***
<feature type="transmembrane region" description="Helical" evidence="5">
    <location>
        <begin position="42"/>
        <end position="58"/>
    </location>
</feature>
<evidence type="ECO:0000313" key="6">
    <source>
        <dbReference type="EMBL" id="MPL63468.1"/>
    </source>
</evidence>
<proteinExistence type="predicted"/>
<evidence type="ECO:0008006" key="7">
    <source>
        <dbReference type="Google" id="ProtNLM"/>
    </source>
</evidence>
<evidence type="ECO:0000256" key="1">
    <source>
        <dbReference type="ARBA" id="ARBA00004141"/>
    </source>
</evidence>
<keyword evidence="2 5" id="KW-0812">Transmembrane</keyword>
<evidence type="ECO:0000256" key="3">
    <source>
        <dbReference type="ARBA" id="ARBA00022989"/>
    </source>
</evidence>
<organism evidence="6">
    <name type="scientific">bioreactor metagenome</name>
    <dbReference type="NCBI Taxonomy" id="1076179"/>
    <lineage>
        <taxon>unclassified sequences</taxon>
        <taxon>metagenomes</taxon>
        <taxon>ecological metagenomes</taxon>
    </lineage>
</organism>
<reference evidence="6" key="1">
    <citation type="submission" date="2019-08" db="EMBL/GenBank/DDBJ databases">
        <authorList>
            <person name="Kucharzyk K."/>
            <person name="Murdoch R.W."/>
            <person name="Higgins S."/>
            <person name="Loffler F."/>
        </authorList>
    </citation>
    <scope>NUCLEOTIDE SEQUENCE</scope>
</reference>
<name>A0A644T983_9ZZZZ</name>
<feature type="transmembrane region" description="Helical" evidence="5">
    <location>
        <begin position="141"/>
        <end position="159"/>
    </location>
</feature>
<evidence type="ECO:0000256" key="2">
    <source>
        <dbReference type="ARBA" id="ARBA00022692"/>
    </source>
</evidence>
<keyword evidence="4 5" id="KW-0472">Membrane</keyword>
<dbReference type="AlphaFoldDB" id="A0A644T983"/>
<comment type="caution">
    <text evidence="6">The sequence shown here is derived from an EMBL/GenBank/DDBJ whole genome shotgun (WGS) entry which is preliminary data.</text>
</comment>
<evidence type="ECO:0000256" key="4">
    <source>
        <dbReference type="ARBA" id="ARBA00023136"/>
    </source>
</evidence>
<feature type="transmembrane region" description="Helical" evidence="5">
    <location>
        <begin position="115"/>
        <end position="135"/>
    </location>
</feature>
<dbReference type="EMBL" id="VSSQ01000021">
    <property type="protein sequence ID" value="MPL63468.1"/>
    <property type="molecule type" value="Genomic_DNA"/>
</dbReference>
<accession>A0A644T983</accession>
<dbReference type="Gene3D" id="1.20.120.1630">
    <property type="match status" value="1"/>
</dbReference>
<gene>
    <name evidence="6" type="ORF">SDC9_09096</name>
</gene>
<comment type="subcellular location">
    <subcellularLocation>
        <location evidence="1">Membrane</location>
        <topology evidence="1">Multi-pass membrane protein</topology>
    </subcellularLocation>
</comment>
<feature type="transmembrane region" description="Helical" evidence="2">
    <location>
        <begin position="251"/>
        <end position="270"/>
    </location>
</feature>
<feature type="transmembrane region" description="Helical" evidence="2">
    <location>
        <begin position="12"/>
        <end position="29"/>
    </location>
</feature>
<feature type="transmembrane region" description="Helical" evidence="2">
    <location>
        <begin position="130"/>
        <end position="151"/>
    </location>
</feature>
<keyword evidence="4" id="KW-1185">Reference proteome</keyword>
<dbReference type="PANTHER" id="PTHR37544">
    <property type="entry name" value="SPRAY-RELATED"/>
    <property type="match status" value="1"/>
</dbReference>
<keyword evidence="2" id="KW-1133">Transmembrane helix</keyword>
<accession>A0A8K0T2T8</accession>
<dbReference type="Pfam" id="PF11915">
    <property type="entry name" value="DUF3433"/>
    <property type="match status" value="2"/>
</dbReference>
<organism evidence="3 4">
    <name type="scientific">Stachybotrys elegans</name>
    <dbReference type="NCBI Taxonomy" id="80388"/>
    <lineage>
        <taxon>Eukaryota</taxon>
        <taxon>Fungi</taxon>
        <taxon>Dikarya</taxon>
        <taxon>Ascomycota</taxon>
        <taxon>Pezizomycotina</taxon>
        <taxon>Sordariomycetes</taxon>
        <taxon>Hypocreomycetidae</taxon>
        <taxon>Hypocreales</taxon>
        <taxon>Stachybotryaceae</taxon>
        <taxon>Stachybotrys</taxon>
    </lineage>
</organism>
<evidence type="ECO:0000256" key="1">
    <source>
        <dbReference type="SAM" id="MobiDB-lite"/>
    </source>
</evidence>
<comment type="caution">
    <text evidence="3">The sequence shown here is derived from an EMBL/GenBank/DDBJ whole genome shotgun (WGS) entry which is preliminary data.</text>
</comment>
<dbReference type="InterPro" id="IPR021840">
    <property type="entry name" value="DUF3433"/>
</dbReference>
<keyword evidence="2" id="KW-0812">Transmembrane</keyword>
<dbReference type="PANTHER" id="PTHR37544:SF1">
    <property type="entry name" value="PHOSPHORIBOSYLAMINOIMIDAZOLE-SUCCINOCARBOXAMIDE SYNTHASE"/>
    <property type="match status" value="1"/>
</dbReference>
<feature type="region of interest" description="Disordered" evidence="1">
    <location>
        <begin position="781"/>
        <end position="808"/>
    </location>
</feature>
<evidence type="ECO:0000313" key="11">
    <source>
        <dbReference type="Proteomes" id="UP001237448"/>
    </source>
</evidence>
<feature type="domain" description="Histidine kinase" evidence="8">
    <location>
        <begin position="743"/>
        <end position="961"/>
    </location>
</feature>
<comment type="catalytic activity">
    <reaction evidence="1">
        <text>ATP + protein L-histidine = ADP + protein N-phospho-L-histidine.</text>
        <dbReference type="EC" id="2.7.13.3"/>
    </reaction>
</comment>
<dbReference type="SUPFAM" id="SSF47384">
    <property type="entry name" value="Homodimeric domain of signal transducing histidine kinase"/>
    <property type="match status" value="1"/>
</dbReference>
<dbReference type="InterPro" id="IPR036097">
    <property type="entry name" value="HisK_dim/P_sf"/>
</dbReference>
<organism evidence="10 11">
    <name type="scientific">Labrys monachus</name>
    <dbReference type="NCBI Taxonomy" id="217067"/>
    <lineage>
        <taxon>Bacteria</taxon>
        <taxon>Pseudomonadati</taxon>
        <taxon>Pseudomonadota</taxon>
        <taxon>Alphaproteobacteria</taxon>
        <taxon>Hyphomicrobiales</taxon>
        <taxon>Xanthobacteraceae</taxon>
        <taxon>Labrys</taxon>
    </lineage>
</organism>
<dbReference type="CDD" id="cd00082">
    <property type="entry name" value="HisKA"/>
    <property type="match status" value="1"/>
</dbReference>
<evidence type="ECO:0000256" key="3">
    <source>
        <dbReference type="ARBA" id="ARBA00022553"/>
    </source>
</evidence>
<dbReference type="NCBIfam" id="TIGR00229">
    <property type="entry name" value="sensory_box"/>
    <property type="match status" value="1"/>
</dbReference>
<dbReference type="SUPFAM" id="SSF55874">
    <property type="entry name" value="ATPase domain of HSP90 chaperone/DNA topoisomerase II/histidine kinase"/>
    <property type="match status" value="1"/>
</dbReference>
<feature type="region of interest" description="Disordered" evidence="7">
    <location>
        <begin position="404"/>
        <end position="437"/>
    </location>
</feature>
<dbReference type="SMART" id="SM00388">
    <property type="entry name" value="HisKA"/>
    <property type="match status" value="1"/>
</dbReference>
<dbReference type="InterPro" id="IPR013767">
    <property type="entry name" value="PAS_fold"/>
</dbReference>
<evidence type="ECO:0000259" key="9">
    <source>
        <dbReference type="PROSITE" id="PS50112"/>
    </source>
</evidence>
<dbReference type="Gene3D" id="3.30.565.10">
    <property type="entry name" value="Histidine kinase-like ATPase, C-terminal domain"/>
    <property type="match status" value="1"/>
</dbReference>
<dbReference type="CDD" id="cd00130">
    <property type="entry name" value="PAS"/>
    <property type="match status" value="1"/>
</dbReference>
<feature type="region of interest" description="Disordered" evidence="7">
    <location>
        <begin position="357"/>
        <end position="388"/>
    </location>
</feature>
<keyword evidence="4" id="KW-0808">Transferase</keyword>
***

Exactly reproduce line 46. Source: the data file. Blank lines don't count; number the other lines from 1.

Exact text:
    </citation>